All day, every day, Evansville Police have at least a dozen squad cars on the streets. It's a simple game of probability; accidents are going to happen. But Evansville Police say that doesn't mean you can't learn from them.
Evansville Police investigate accidents. Rarely are they involved in them.
"You're kind of on auto-pilot," Sgt. Jason Cullum said. "That changes when you show up to the accident scene and it's one of your coworkers."
Not just one co-worker, but three. Two EPD officers had to be taken to the hospital Monday night on a stretcher.
"The car that was southbound on Governor did not have a passenger," Sgt. Cullum said. "Had there been a passenger, I think this conversation would have turned out a little bit different."
Between the shattered glass and shards of a windshield, the pure impact of Monday's accident can still be seen a day later.
When it comes to emergency response, state law requires police to excercise due regard. It's a broad term, but it can have specific results without something as simple as a red octagon.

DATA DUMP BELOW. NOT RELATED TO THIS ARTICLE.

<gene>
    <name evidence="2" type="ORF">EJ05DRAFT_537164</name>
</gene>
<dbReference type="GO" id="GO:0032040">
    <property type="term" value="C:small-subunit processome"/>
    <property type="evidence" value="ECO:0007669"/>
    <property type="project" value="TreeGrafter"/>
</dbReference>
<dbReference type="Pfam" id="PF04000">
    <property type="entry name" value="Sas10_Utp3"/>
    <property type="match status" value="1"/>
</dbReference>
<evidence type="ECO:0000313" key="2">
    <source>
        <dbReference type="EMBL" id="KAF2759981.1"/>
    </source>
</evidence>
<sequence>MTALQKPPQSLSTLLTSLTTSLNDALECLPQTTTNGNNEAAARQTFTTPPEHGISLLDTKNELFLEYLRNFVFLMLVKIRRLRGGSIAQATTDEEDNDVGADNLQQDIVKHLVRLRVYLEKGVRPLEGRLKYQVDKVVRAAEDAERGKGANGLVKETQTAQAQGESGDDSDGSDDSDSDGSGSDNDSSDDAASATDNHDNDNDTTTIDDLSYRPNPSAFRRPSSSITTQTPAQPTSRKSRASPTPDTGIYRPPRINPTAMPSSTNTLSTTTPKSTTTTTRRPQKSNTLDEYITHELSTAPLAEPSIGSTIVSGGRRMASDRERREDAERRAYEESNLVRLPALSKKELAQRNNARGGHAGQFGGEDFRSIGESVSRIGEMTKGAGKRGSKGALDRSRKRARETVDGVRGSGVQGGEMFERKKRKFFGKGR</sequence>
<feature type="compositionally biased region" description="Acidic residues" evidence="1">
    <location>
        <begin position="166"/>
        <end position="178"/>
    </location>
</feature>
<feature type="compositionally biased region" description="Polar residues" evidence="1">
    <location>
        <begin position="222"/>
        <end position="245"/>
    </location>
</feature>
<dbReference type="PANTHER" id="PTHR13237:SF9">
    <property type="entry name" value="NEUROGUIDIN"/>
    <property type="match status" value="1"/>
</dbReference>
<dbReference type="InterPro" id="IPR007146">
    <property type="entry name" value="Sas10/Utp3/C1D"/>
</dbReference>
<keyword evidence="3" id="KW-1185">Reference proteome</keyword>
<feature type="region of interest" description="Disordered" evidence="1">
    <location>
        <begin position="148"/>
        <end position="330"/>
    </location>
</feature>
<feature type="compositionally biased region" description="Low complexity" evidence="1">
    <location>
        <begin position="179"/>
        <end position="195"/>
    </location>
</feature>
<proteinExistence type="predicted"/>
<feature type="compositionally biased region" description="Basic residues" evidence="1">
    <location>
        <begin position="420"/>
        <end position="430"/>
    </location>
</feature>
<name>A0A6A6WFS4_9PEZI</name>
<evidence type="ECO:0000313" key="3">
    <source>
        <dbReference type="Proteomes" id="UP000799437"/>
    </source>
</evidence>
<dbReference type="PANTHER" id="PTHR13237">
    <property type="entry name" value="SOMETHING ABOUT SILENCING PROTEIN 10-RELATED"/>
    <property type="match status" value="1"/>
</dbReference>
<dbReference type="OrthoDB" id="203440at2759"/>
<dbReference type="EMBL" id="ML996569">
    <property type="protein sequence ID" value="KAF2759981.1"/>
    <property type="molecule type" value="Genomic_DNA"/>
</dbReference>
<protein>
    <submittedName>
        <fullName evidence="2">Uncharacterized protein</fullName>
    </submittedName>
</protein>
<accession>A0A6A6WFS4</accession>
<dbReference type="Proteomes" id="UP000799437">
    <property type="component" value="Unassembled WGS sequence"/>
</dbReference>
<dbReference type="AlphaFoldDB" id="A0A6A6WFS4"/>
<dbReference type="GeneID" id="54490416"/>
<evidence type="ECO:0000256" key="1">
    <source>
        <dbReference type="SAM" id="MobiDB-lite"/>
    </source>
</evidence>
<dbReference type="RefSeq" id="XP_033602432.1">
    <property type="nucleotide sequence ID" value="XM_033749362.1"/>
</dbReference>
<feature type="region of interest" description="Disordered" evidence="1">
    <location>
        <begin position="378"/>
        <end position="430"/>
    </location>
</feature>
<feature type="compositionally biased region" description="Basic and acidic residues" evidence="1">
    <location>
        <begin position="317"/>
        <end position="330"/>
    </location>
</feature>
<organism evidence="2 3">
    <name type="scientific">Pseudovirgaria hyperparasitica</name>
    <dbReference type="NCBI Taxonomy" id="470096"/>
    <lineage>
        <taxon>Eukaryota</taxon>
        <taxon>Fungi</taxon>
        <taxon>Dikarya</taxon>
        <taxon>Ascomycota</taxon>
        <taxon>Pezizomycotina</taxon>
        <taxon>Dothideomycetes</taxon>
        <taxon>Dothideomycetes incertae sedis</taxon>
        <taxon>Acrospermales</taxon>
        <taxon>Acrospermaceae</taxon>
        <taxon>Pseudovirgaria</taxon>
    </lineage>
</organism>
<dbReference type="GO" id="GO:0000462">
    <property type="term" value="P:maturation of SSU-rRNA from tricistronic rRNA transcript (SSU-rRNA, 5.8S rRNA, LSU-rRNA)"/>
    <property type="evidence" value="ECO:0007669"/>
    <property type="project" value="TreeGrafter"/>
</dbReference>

"Just because you have an accident, it doesn't mean you were driving without due regard," Sgt. Cullum said. "It means that the traffic control device put into place to prevent an accident was not there."
"There's no dispute that the stop sign was down when the officer going east on Sycamore went through the intersection. What we want to know is what kind of speed was involved and see if there's anything we can do to prevent this from happening again."
In the coming days, investigators will determine due regard through due process. In the mangled metal, there's a lesson you won't find in the academy.
"The passenger in the older police car is one of our new recruits," Sgt. Cullum said. "It was his 8th day on the job. No matter if you were on the force for four days or four years, once you get in that car, you're in the game."
The officers involved, Mark Decamps, Adam Will and Cameron Werne have all been released from the hospital. Sgt. Cullum says they will all be checked out physically and mentally before they can return to work.